There’s a wonderful survey article in the New York Magazine on happiness. It features the research of such key figures as Martin Seligman (Authentic Happiness), Daniel Gilbert (Stumbling on Happiness) and Barry Schwartz (Paradox of Choice). Some excerpts:
Smarter people aren’t any happier, but those who drink in moderation are. Attractive people are slightly happier than unattractive people. Men aren’t happier than women, though women have more highs and more lows. Surprisingly, the young are not happier than the elderly; in fact, it’s the other way round, with older people reporting slightly higher levels of life satisfaction and fewer dark days.
Money doesn’t buy happiness—or even upgrade despair, as the playwright Richard Greenberg once wrote—once our basic needs are met. In one well-known survey, Ed Diener of the University of Illinois determined that those on the Forbes 100 list in 1995 were only slightly happier than the American public as a whole; in an even more famous study, in 1978, a group of researchers determined that 22 lottery winners were no happier than a control group (leading one of the authors, Philip Brickman, to coin the scarily precise phrase “hedonic treadmill,” the unending hunger for the next acquisition).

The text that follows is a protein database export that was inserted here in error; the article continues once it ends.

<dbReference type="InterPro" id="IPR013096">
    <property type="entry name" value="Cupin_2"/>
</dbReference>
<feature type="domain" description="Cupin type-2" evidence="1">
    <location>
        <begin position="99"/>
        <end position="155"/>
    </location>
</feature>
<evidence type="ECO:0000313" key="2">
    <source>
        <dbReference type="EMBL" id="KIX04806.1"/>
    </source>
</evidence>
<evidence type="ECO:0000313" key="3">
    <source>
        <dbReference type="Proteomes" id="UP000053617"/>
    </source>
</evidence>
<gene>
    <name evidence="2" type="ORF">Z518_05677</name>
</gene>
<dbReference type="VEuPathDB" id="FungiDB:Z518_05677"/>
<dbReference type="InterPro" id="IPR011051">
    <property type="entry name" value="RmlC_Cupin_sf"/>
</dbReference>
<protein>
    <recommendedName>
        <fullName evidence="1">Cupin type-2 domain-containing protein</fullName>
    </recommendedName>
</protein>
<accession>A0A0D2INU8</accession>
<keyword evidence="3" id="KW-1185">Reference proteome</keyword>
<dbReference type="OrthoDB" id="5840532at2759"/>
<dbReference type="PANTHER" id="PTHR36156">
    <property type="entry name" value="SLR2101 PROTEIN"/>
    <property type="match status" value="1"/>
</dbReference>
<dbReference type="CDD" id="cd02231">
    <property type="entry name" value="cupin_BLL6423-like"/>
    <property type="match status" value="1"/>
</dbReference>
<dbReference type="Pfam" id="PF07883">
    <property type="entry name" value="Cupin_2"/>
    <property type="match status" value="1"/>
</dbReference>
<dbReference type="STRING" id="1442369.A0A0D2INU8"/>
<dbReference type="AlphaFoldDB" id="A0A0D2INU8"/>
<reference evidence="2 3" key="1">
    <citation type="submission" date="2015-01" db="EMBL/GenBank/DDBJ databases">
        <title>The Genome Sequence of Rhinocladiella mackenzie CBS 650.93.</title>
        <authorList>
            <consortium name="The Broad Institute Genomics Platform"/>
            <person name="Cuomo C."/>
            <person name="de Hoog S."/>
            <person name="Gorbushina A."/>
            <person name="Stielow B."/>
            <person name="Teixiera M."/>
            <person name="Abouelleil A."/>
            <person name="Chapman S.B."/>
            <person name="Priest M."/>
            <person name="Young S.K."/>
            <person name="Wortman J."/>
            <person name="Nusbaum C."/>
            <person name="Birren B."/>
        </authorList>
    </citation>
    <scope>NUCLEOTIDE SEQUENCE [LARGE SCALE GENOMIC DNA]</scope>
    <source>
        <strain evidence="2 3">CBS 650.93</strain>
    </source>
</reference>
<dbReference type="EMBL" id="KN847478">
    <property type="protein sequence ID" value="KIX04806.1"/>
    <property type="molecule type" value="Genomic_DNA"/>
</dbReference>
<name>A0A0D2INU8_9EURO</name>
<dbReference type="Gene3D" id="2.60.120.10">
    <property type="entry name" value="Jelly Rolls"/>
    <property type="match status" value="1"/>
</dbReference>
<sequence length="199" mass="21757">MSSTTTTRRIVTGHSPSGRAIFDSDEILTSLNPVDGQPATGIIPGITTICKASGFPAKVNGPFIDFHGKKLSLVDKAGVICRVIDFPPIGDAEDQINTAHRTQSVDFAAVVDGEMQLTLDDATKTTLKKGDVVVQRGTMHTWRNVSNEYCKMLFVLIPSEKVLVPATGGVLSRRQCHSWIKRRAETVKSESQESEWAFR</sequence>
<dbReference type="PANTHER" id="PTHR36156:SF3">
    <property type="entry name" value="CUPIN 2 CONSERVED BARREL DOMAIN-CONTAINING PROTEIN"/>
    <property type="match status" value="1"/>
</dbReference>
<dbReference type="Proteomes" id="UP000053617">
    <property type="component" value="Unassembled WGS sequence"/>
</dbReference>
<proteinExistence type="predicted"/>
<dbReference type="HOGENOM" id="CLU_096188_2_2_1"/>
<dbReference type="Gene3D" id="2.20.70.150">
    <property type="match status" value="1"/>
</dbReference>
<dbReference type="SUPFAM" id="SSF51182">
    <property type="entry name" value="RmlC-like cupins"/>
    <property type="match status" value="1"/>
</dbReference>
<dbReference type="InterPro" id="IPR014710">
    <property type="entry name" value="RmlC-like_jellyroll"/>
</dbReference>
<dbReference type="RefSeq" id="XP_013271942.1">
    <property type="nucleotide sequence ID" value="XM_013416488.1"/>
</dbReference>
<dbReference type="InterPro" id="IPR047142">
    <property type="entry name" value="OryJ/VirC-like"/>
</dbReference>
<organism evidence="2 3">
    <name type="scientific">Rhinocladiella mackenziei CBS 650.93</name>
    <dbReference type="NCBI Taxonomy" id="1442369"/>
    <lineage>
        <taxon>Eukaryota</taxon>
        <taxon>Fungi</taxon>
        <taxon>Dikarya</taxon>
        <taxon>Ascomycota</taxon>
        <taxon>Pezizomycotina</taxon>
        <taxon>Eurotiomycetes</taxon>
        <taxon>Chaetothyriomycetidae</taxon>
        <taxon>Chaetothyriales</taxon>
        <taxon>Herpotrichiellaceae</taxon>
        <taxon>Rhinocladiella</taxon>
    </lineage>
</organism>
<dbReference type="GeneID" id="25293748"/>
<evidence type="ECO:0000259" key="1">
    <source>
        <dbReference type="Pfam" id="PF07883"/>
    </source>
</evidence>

As a general rule, human beings adapt quickly to their circumstances because all of us have natural hedonic “set points,” to which our bodies are likely to return, like our weight. This is true whether our experiences are marvelous—like winning the lottery—or shattering. Not only did Brickman and his colleagues look at lottery winners but also at 29 people who’d recently become paraplegic or quadriplegic. It turned out the victims of these accidents reported no more unhappy moments than a control group. (This exceptionally counterintuitive finding, however, has not been replicated in a published paper—and subsequent studies have certainly shown that the loss of a spouse or a child can dramatically depress our happiness thermostats, as can sustained unemployment.)
There’s surprisingly little in the happiness literature about raising children, which in and of itself is odd. Odder still is that most of it suggests children don’t make parents any happier. Gilbert wrote only three scant pages about this in Stumbling on Happiness. But he says he’s been asked about it on his book tour more than almost anything else. “It really violates our intuition,” he says. “Yet every bit of data says children are an extreme source of negative affect, a mild source of negative affect, or none at all. It’s hard to find a study where there’s one net positive.” (One possible explanation, he says, is that children are sources of transcendent moments, and those highs are what people remember.)
There’s even an accompanying piece suggesting 20 strategies for a happier life!